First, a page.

Heroic Explorations: Implementing the Sandbox

Heroic Explorations: Implementing the Sandbox

We have our broad-strokes campaign setting, some history, fuzzy notions about incorporating the quirks of FRPG systems as setting conceits, but nothing we can actually use to play with. It’s time to get down to the nitty gritty of implementation. How exactly we do this has a lot to do with the kind of game we’re planning to run, so at this point we need to step away from the theoretical and make some solid choices about the game we’re going to be playing.

Welcome to the Sandbox

This Heroic Expeditions campaign is going to be a hex-based sandbox played in 5th Edition Dungeons and Dragons, using the Hexbox supplement freely available from Taoscordian Games through DriveThruRPG. Go ahead, download it if you want, give it a quick read-through. The basic idea is that the game is structured by the players’ choices, without a heavy metaplot, and the story arises from the stories they create as they explore.

If you’re not interested in sandbox games don’t worry; most of what follows will still apply to you. The first big difference is that rather than starting with a “bottom up” or “top down” approach, we’re going to start by defining a large campaign area in playable detail, and move on to another when our players express an interest in exploring it. We’ll start on the nation-state level, giving us Avalon, Vaquero, Alem, the Staten, and Etatia to choose from.

I haven’t drawn a full map of these areas, but I picture the Staten in the north, Vaquero to the south, Etatia in the middle, Avalon as an island to the west, and Alem somewhere East. Etatia seems the most centrally located, giving us plenty of room to expand, so we can start there.

A Matter of Scale

Of course, the way a Hexbox map works is that every hex includes something interesting for the players to interact with, so the more hexes we have, the more work we have to do. We could use bigger hexes too, but that means that our map becomes more sparse, with a lower density of “interesting things” overall. In our case, though, Etatia is, for our setting, fairly well settled… there’s still a monster-haunted wilderness and dungeons a-plenty, but maybe here, in the heart of civilization, they’re not so tightly packed. We can definitely get away with a larger scale map.

If Etatia is a Holy Roman Empire analog, we can use the size of the historic HRE as a basis for deciding what we’re dealing with. At its height in 1050, the Empire covered almost 400,000 square miles. The standard Hexbox hex covers 70 square miles, so a standard map of Etatia might require 5700 hexes… or a hex map 75 hexes by 75 hexes.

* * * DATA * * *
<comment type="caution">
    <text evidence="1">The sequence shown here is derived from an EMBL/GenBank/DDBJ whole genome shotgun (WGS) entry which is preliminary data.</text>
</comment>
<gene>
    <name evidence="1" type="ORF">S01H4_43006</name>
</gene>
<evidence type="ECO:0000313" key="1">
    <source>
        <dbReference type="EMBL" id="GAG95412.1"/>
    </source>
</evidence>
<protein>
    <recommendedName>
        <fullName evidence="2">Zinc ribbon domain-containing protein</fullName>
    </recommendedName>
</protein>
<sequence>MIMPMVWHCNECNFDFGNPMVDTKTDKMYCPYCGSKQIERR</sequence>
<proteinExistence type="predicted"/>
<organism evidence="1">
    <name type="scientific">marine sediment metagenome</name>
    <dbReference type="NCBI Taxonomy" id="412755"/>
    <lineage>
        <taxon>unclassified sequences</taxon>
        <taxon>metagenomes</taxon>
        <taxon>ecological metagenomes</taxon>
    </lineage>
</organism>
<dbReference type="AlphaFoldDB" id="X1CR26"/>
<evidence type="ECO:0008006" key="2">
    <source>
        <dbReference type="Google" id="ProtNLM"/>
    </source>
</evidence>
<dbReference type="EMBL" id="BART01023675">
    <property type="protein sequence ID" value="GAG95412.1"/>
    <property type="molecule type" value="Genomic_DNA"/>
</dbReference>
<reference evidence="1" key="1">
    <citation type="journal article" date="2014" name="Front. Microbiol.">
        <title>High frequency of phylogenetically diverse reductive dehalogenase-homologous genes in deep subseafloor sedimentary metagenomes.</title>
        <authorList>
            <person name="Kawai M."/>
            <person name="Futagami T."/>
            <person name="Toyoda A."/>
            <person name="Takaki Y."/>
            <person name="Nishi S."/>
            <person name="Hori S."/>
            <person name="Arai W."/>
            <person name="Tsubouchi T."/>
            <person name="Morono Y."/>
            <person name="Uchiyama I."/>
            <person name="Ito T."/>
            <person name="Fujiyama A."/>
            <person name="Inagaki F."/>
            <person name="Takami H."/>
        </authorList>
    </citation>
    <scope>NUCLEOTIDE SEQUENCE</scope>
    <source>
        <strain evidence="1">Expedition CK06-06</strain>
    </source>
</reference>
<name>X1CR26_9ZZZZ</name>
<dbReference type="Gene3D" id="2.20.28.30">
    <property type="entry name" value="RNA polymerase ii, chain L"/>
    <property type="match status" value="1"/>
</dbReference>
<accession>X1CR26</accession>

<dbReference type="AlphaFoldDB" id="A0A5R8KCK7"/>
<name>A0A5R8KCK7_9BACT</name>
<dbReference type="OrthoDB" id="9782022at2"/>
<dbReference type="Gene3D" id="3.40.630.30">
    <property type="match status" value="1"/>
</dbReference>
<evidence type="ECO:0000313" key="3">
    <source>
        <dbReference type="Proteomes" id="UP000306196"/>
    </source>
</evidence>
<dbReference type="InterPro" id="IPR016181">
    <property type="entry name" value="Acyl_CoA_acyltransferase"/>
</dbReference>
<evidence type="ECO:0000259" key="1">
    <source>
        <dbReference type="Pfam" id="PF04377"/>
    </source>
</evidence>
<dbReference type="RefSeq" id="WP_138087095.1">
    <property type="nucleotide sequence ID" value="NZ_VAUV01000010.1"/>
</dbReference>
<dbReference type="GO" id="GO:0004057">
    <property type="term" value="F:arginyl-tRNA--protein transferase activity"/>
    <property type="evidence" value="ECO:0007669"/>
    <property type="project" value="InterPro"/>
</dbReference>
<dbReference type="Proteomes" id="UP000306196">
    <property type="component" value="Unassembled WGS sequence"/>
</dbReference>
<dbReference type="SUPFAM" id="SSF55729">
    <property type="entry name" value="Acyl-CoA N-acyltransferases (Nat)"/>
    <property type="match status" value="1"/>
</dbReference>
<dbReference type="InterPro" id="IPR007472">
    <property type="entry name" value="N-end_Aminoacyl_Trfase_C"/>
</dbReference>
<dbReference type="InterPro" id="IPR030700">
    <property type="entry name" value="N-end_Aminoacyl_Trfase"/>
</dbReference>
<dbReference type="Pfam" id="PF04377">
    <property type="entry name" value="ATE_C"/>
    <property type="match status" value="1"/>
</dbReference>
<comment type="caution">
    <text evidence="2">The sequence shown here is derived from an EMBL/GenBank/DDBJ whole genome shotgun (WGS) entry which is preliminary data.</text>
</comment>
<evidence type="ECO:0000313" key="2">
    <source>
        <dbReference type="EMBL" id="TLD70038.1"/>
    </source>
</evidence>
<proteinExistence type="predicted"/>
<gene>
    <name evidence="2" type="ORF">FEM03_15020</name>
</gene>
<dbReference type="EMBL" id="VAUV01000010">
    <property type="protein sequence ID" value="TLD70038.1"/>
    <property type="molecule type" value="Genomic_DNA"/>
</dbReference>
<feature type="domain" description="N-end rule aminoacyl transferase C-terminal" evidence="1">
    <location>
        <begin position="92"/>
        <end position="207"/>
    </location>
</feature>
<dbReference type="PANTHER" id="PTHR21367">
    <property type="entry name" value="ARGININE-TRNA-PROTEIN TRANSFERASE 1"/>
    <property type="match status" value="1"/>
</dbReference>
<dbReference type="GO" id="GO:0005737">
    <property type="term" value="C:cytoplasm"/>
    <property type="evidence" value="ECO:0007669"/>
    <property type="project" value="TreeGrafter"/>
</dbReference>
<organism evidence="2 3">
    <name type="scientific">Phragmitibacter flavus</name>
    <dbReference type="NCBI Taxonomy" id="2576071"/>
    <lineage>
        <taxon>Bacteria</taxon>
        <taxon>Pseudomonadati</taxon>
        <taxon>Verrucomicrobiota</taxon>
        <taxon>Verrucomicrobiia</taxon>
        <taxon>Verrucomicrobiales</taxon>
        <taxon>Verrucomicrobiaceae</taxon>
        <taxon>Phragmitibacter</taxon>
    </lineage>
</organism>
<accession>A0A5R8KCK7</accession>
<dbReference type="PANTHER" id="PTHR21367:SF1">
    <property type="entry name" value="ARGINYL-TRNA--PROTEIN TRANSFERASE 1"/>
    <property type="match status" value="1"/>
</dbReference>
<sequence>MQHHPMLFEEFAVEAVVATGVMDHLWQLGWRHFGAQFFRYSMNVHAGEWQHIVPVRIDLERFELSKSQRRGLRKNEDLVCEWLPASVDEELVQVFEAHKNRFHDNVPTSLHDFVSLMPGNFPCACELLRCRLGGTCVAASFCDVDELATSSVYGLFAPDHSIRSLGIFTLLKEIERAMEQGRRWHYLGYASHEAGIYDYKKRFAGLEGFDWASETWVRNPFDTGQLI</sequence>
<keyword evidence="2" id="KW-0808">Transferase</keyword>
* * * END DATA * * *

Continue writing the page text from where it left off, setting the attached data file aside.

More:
Yeah. I’m not going to come up with 5700 interesting locations. For Ibu: The Emerald Canopy, we ended up with 60-70 hexes, owing to the irregular coastline and plentiful water, and we can consider starting with a project of similar scope using a 10×10 hex grid. 100 hexes.

A partial map of Ibu
Ibu’s midsection. Each of these hexes had to have some interesting encounter or location written up.

The question is, how sparse are we talking here? If we wanted to cover the entire Empire, we’re talking hexes of 4,000 square miles each. That gives us hexes that are 68 miles across, taking days for a party to walk through. Yeah, that’s possible, but each hex’s interesting encounter is a needle in a hay stack. We could subdivide each hex into a hundred 40 square mile hexes, but that gives us hexes that are only 6 miles across. A party will zip through a handful each day, making it even less likely that the prep work we do will be used. And besides, it feels sort of arbitrary.

Instead, we should consider starting with a hex map of some political or geographical division within Etatia. A given province, perhaps, or some other Feudal grouping. Duchies. If we go with a 24-mile across hex – the distance a party can move in a day under normal conditions – that gives us 498 square mile hexes, and 10×10 grids of 50,000 square mile coverage. Eight such regions makes up our 400,000 square mile empire, and that feels a lot more manageable.

And that is how we’ve come to the design decision that Etatia will be made up of 8 roughly equivalent regions, either geographically or politically.

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